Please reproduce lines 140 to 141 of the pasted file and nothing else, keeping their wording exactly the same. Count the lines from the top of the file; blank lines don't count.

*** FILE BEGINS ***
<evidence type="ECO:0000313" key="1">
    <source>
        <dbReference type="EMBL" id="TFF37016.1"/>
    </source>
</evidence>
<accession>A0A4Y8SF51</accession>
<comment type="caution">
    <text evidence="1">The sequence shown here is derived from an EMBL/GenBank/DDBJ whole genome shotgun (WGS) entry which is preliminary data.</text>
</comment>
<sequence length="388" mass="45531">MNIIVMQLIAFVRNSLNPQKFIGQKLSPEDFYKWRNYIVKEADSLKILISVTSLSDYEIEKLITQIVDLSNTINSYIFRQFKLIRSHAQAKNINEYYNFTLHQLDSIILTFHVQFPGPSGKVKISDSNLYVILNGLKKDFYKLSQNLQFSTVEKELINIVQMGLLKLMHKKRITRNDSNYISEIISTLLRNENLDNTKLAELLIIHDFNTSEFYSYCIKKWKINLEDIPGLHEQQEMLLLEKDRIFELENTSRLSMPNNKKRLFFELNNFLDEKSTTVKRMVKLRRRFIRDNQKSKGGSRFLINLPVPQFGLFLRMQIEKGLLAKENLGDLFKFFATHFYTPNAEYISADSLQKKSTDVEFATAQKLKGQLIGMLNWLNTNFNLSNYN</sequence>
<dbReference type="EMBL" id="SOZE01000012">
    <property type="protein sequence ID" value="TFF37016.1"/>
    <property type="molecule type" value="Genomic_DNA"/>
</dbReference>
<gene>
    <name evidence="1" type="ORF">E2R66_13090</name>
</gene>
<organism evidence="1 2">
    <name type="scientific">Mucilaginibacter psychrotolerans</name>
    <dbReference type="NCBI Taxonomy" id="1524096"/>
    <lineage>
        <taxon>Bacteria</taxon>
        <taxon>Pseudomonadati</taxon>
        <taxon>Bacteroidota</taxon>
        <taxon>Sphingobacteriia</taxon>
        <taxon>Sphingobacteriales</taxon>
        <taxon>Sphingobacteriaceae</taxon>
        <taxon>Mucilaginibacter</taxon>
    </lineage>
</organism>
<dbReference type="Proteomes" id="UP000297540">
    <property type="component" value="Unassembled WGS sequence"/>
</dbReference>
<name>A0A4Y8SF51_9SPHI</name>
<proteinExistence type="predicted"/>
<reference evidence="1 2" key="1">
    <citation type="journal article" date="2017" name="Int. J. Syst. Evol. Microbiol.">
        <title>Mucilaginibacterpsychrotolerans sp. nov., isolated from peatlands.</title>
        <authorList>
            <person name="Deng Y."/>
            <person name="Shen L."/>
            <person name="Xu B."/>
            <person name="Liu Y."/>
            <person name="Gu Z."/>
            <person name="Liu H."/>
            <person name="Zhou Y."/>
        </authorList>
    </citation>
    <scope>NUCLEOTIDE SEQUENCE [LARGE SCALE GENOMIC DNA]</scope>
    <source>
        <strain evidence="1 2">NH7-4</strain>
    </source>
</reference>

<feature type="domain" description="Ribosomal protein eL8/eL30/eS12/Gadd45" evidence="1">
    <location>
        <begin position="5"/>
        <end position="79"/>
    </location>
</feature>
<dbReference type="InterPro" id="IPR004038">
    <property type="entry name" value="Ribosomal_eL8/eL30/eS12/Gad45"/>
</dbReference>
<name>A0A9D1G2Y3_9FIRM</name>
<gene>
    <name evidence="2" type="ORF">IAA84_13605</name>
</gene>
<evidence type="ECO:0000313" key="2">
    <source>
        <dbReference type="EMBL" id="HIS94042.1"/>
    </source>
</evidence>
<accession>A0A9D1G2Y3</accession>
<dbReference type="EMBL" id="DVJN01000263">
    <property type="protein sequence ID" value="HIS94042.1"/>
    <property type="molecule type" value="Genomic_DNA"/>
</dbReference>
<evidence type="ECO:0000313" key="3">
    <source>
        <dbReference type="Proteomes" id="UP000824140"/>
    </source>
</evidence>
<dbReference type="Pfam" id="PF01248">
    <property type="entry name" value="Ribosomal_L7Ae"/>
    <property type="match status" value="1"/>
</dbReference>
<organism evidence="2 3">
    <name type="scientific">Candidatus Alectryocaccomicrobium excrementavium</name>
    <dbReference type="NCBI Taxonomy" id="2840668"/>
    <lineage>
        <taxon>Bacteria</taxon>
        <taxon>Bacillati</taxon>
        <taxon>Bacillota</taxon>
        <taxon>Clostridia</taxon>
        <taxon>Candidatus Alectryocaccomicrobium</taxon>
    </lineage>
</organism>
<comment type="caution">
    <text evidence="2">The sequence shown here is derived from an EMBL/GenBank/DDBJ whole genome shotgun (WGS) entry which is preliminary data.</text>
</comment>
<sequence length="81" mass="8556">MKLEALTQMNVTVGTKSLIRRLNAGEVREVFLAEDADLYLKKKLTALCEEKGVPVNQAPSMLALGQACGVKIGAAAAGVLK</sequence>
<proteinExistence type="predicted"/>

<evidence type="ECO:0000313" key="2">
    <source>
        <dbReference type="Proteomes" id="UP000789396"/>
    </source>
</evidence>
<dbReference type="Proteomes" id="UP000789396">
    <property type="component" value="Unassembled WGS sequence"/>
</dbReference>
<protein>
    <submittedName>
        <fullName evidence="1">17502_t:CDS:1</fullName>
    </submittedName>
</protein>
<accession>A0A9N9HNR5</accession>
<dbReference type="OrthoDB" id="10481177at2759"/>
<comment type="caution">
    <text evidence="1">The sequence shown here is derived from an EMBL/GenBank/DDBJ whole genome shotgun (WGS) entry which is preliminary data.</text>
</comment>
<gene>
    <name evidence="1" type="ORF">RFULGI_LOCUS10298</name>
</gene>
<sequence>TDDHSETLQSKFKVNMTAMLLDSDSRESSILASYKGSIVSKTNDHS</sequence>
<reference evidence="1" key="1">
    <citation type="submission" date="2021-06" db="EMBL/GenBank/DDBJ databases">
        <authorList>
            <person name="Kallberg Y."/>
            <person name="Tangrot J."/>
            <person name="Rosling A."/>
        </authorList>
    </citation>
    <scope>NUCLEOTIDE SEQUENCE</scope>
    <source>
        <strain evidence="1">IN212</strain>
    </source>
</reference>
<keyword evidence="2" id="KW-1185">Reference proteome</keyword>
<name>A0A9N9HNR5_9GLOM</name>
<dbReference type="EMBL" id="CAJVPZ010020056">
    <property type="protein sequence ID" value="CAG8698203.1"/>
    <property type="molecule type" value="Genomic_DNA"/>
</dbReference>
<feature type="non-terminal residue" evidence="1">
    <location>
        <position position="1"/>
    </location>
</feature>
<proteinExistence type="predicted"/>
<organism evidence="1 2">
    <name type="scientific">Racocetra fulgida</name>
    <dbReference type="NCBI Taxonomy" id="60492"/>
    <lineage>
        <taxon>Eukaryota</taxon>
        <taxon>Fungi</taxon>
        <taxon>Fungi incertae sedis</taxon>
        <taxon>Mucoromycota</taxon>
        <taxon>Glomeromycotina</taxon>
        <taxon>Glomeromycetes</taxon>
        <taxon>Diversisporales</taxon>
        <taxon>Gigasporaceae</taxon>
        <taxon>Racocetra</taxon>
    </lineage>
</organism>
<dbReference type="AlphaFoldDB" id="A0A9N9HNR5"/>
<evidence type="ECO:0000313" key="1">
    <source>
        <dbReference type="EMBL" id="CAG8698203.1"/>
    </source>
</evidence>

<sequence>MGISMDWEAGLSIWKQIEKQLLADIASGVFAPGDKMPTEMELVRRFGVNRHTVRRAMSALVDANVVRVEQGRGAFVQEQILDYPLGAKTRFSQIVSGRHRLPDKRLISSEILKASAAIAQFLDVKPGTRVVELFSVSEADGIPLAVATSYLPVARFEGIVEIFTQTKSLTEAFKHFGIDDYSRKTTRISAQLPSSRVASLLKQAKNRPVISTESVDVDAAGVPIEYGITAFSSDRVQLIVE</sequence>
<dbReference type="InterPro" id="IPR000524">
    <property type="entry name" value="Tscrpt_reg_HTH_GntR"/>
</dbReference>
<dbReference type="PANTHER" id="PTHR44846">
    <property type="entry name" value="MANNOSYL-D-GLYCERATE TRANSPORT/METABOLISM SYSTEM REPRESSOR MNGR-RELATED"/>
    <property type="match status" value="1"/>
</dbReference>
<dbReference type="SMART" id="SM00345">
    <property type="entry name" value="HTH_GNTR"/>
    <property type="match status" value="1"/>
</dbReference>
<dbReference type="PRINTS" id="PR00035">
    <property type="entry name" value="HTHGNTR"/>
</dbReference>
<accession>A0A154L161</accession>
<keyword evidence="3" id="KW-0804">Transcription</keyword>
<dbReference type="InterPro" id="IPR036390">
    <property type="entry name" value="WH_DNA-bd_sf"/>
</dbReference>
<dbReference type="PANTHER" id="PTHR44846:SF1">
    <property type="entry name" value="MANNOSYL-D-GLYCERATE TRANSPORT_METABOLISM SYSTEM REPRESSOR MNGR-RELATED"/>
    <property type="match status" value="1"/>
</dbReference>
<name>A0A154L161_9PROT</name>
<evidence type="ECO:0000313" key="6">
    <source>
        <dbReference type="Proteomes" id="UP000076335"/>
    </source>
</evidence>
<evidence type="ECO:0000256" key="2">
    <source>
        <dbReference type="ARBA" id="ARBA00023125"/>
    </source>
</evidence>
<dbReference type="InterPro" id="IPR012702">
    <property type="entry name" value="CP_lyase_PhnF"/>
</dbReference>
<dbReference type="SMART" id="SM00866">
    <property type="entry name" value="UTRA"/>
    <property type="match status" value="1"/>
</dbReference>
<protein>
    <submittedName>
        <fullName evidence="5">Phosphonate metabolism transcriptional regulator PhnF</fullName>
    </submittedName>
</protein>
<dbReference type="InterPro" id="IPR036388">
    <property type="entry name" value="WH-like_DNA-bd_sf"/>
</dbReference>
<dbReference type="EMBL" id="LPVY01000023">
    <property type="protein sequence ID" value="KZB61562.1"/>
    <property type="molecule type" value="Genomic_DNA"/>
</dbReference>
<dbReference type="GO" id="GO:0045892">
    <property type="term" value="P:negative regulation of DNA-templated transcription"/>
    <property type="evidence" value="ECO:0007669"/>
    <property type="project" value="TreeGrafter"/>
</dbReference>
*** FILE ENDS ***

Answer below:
    <property type="protein sequence ID" value="CAG8698203.1"/>
    <property type="molecule type" value="Genomic_DNA"/>